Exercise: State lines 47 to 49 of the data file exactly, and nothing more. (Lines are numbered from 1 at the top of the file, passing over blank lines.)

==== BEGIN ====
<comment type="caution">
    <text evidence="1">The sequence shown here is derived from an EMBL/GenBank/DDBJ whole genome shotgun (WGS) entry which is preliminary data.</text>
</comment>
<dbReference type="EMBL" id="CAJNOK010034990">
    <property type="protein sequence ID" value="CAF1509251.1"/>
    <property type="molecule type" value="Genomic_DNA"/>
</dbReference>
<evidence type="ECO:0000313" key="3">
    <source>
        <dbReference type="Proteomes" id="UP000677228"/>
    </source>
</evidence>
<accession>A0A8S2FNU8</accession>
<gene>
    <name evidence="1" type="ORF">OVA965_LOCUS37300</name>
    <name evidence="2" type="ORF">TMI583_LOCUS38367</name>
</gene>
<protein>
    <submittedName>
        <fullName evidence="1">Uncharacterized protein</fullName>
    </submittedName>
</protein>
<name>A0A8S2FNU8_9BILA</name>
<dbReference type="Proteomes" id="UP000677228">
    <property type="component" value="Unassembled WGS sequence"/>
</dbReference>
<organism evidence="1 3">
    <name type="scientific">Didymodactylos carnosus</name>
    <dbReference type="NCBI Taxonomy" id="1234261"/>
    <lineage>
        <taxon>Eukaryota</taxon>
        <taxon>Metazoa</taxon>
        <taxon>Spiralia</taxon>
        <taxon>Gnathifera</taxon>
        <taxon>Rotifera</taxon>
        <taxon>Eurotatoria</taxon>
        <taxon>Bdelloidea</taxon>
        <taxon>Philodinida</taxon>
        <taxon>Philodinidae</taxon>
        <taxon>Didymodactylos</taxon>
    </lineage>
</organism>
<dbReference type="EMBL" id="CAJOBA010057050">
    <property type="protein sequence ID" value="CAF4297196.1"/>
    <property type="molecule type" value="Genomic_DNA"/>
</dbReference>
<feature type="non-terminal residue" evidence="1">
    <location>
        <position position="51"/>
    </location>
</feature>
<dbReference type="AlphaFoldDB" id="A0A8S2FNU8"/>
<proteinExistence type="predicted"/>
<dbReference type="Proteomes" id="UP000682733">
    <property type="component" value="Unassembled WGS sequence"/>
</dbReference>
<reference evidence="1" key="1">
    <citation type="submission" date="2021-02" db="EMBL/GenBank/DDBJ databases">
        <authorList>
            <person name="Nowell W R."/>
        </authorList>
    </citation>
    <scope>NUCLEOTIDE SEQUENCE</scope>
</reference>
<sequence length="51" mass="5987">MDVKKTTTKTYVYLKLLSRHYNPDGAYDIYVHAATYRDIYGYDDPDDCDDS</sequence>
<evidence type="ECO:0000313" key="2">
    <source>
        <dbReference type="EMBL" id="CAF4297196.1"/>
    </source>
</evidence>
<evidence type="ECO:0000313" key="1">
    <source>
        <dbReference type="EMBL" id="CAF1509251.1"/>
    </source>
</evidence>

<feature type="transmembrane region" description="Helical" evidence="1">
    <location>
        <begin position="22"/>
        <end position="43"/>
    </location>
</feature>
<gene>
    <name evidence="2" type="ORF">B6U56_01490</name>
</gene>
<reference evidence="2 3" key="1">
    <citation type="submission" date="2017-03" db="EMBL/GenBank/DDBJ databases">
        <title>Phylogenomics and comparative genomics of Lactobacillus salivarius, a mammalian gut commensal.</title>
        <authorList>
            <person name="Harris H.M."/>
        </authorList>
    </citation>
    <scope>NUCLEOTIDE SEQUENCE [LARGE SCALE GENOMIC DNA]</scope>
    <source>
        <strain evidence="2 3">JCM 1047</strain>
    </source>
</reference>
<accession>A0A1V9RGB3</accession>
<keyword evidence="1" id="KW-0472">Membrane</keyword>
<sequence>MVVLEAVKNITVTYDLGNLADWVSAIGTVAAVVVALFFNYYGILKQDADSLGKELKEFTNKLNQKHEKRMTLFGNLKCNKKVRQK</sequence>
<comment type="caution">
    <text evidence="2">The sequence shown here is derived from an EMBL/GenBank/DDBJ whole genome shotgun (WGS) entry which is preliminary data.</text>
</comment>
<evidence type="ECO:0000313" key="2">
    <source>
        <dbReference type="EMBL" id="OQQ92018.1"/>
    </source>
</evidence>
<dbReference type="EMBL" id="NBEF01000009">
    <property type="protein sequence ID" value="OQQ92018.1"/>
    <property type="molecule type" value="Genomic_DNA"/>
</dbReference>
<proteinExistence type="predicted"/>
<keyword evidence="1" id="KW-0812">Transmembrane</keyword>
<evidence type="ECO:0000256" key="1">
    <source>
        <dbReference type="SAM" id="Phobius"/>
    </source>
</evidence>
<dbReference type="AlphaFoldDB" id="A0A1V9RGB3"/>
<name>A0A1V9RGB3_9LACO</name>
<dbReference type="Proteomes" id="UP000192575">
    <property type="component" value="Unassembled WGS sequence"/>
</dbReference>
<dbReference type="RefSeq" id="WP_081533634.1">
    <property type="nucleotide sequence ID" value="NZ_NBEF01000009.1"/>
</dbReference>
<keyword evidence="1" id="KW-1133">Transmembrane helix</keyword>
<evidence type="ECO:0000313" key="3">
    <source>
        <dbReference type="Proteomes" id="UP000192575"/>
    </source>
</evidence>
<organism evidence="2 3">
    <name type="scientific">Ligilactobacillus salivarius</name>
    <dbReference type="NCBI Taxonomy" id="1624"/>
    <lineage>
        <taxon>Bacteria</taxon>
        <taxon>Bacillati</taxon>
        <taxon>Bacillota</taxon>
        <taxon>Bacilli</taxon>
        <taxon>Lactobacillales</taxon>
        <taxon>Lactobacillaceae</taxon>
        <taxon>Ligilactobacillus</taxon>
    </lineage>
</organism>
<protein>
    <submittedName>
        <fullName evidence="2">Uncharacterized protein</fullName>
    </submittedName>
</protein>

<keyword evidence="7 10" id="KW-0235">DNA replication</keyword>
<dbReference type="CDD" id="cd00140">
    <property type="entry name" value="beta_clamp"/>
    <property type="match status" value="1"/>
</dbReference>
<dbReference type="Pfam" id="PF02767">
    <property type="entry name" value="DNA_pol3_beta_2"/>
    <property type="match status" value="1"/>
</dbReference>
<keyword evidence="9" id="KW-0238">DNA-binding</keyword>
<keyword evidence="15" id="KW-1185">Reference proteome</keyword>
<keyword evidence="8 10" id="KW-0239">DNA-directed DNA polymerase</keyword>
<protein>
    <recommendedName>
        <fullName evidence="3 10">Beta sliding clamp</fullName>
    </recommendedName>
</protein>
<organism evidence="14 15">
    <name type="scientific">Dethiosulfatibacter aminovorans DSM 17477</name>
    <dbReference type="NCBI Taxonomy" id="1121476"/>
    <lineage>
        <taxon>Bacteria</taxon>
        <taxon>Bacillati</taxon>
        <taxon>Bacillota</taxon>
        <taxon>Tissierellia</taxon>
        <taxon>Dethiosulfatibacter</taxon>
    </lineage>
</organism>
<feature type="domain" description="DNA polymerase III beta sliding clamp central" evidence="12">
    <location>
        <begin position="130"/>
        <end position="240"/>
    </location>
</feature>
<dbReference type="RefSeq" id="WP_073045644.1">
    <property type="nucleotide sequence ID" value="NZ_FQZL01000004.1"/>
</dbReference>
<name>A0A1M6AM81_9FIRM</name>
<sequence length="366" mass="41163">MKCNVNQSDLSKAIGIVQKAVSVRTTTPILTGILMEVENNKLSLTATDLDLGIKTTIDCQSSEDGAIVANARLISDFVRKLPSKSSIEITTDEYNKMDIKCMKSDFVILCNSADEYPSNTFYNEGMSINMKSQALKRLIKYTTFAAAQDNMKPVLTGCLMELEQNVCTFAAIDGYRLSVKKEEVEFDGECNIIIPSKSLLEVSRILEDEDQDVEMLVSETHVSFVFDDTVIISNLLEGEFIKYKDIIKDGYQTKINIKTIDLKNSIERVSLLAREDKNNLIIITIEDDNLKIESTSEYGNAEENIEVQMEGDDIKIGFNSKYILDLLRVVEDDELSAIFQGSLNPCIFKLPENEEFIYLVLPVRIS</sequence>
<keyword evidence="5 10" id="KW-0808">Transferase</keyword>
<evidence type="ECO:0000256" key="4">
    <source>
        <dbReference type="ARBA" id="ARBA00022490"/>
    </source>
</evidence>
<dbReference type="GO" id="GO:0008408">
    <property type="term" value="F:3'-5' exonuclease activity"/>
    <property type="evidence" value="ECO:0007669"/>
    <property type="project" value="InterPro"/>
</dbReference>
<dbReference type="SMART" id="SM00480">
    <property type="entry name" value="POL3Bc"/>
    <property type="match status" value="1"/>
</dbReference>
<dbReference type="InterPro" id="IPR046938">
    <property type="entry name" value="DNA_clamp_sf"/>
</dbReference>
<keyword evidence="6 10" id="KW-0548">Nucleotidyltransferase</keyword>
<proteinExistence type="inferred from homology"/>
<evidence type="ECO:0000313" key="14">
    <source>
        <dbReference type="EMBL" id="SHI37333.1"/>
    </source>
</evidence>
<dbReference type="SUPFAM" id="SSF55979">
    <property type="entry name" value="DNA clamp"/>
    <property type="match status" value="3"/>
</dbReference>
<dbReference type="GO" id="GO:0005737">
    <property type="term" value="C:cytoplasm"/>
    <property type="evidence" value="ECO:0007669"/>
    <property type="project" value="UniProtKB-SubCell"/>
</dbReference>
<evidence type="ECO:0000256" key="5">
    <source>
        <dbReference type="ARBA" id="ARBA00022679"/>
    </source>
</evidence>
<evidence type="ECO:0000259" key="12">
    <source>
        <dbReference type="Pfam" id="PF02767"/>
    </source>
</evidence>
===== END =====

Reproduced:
<feature type="non-terminal residue" evidence="1">
    <location>
        <position position="51"/>